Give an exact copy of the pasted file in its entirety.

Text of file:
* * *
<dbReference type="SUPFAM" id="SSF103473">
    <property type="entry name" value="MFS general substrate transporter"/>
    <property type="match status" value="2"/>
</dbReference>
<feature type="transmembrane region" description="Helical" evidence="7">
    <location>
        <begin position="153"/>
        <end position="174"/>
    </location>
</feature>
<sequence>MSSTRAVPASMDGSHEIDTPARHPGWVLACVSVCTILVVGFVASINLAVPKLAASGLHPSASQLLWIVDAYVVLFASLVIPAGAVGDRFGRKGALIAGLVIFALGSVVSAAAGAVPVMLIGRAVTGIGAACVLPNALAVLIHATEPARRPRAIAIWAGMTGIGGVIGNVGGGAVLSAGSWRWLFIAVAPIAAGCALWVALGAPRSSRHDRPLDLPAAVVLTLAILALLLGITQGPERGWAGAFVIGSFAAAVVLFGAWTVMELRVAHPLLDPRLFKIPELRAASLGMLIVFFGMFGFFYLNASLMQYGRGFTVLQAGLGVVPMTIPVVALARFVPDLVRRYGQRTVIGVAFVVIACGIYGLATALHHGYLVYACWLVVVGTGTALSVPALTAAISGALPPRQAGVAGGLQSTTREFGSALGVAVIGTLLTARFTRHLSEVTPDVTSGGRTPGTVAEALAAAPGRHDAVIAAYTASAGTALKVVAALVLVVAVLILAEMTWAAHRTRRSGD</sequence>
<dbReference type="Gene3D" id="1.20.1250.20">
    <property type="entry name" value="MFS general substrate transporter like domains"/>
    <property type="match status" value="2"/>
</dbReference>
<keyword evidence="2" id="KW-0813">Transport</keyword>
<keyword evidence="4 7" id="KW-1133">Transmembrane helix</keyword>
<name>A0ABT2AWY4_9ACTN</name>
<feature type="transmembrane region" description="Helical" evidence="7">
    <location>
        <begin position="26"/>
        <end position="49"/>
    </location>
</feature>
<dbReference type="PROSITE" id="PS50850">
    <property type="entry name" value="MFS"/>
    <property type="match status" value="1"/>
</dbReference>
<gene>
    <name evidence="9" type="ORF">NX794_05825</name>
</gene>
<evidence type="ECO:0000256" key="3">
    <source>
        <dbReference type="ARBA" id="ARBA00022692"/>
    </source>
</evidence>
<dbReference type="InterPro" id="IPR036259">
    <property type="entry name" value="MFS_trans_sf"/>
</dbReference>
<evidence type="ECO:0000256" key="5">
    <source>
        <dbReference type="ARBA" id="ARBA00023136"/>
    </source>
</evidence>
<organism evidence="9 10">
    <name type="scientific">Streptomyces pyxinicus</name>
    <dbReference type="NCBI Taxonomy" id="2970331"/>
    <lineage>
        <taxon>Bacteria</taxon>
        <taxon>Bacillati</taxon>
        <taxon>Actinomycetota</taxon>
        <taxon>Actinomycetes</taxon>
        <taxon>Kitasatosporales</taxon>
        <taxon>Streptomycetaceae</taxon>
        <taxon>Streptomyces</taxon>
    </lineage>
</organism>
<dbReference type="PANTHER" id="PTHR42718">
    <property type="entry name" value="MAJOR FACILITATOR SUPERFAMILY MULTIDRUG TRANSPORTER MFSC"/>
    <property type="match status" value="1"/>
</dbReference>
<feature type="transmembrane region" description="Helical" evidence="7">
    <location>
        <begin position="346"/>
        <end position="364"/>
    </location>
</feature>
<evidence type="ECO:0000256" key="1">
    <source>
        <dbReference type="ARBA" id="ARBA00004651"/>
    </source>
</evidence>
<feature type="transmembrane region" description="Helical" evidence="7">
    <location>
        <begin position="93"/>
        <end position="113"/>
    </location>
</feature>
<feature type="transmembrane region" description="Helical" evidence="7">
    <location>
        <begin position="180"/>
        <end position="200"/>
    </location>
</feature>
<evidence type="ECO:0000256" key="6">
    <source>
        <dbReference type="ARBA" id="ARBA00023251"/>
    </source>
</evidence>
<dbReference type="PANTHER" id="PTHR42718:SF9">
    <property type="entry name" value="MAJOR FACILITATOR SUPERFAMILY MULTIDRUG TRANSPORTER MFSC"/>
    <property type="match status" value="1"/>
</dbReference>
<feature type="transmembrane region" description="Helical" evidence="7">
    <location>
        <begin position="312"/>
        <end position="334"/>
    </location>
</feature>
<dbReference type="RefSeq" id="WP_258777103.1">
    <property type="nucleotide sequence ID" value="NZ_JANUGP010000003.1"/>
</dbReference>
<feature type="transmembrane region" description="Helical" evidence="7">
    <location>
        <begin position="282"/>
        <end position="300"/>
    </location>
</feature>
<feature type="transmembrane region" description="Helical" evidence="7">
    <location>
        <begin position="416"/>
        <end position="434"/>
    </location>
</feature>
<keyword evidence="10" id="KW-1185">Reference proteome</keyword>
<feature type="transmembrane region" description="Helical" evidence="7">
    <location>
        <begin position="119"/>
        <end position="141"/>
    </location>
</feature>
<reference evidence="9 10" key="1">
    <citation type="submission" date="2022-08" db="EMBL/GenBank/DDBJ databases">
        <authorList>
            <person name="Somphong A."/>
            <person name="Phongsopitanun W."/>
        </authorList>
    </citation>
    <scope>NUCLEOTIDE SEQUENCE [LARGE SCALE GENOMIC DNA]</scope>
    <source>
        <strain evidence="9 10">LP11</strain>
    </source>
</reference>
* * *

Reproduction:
<dbReference type="SUPFAM" id="SSF103473">
    <property type="entry name" value="MFS general substrate transporter"/>
    <property type="match status" value="2"/>
</dbReference>
<feature type="transmembrane region" description="Helical" evidence="7">
    <location>
        <begin position="153"/>
        <end position="174"/>
    </location>
</feature>
<sequence>MSSTRAVPASMDGSHEIDTPARHPGWVLACVSVCTILVVGFVASINLAVPKLAASGLHPSASQLLWIVDAYVVLFASLVIPAGAVGDRFGRKGALIAGLVIFALGSVVSAAAGAVPVMLIGRAVTGIGAACVLPNALAVLIHATEPARRPRAIAIWAGMTGIGGVIGNVGGGAVLSAGSWRWLFIAVAPIAAGCALWVALGAPRSSRHDRPLDLPAAVVLTLAILALLLGITQGPERGWAGAFVIGSFAAAVVLFGAWTVMELRVAHPLLDPRLFKIPELRAASLGMLIVFFGMFGFFYLNASLMQYGRGFTVLQAGLGVVPMTIPVVALARFVPDLVRRYGQRTVIGVAFVVIACGIYGLATALHHGYLVYACWLVVVGTGTALSVPALTAAISGALPPRQAGVAGGLQSTTREFGSALGVAVIGTLLTARFTRHLSEVTPDVTSGGRTPGTVAEALAAAPGRHDAVIAAYTASAGTALKVVAALVLVVAVLILAEMTWAAHRTRRSGD</sequence>
<dbReference type="Gene3D" id="1.20.1250.20">
    <property type="entry name" value="MFS general substrate transporter like domains"/>
    <property type="match status" value="2"/>
</dbReference>
<keyword evidence="2" id="KW-0813">Transport</keyword>
<keyword evidence="4 7" id="KW-1133">Transmembrane helix</keyword>
<name>A0ABT2AWY4_9ACTN</name>
<feature type="transmembrane region" description="Helical" evidence="7">
    <location>
        <begin position="26"/>
        <end position="49"/>
    </location>
</feature>
<dbReference type="PROSITE" id="PS50850">
    <property type="entry name" value="MFS"/>
    <property type="match status" value="1"/>
</dbReference>
<gene>
    <name evidence="9" type="ORF">NX794_05825</name>
</gene>
<evidence type="ECO:0000256" key="3">
    <source>
        <dbReference type="ARBA" id="ARBA00022692"/>
    </source>
</evidence>
<dbReference type="InterPro" id="IPR036259">
    <property type="entry name" value="MFS_trans_sf"/>
</dbReference>
<evidence type="ECO:0000256" key="5">
    <source>
        <dbReference type="ARBA" id="ARBA00023136"/>
    </source>
</evidence>
<organism evidence="9 10">
    <name type="scientific">Streptomyces pyxinicus</name>
    <dbReference type="NCBI Taxonomy" id="2970331"/>
    <lineage>
        <taxon>Bacteria</taxon>
        <taxon>Bacillati</taxon>
        <taxon>Actinomycetota</taxon>
        <taxon>Actinomycetes</taxon>
        <taxon>Kitasatosporales</taxon>
        <taxon>Streptomycetaceae</taxon>
        <taxon>Streptomyces</taxon>
    </lineage>
</organism>
<dbReference type="PANTHER" id="PTHR42718">
    <property type="entry name" value="MAJOR FACILITATOR SUPERFAMILY MULTIDRUG TRANSPORTER MFSC"/>
    <property type="match status" value="1"/>
</dbReference>
<feature type="transmembrane region" description="Helical" evidence="7">
    <location>
        <begin position="346"/>
        <end position="364"/>
    </location>
</feature>
<evidence type="ECO:0000256" key="1">
    <source>
        <dbReference type="ARBA" id="ARBA00004651"/>
    </source>
</evidence>
<feature type="transmembrane region" description="Helical" evidence="7">
    <location>
        <begin position="93"/>
        <end position="113"/>
    </location>
</feature>
<feature type="transmembrane region" description="Helical" evidence="7">
    <location>
        <begin position="180"/>
        <end position="200"/>
    </location>
</feature>
<evidence type="ECO:0000256" key="6">
    <source>
        <dbReference type="ARBA" id="ARBA00023251"/>
    </source>
</evidence>
<dbReference type="PANTHER" id="PTHR42718:SF9">
    <property type="entry name" value="MAJOR FACILITATOR SUPERFAMILY MULTIDRUG TRANSPORTER MFSC"/>
    <property type="match status" value="1"/>
</dbReference>
<feature type="transmembrane region" description="Helical" evidence="7">
    <location>
        <begin position="312"/>
        <end position="334"/>
    </location>
</feature>
<dbReference type="RefSeq" id="WP_258777103.1">
    <property type="nucleotide sequence ID" value="NZ_JANUGP010000003.1"/>
</dbReference>
<feature type="transmembrane region" description="Helical" evidence="7">
    <location>
        <begin position="282"/>
        <end position="300"/>
    </location>
</feature>
<feature type="transmembrane region" description="Helical" evidence="7">
    <location>
        <begin position="416"/>
        <end position="434"/>
    </location>
</feature>
<keyword evidence="10" id="KW-1185">Reference proteome</keyword>
<feature type="transmembrane region" description="Helical" evidence="7">
    <location>
        <begin position="119"/>
        <end position="141"/>
    </location>
</feature>
<reference evidence="9 10" key="1">
    <citation type="submission" date="2022-08" db="EMBL/GenBank/DDBJ databases">
        <authorList>
            <person name="Somphong A."/>
            <person name="Phongsopitanun W."/>
        </authorList>
    </citation>
    <scope>NUCLEOTIDE SEQUENCE [LARGE SCALE GENOMIC DNA]</scope>
    <source>
        <strain evidence="9 10">LP11</strain>
    </source>
</reference>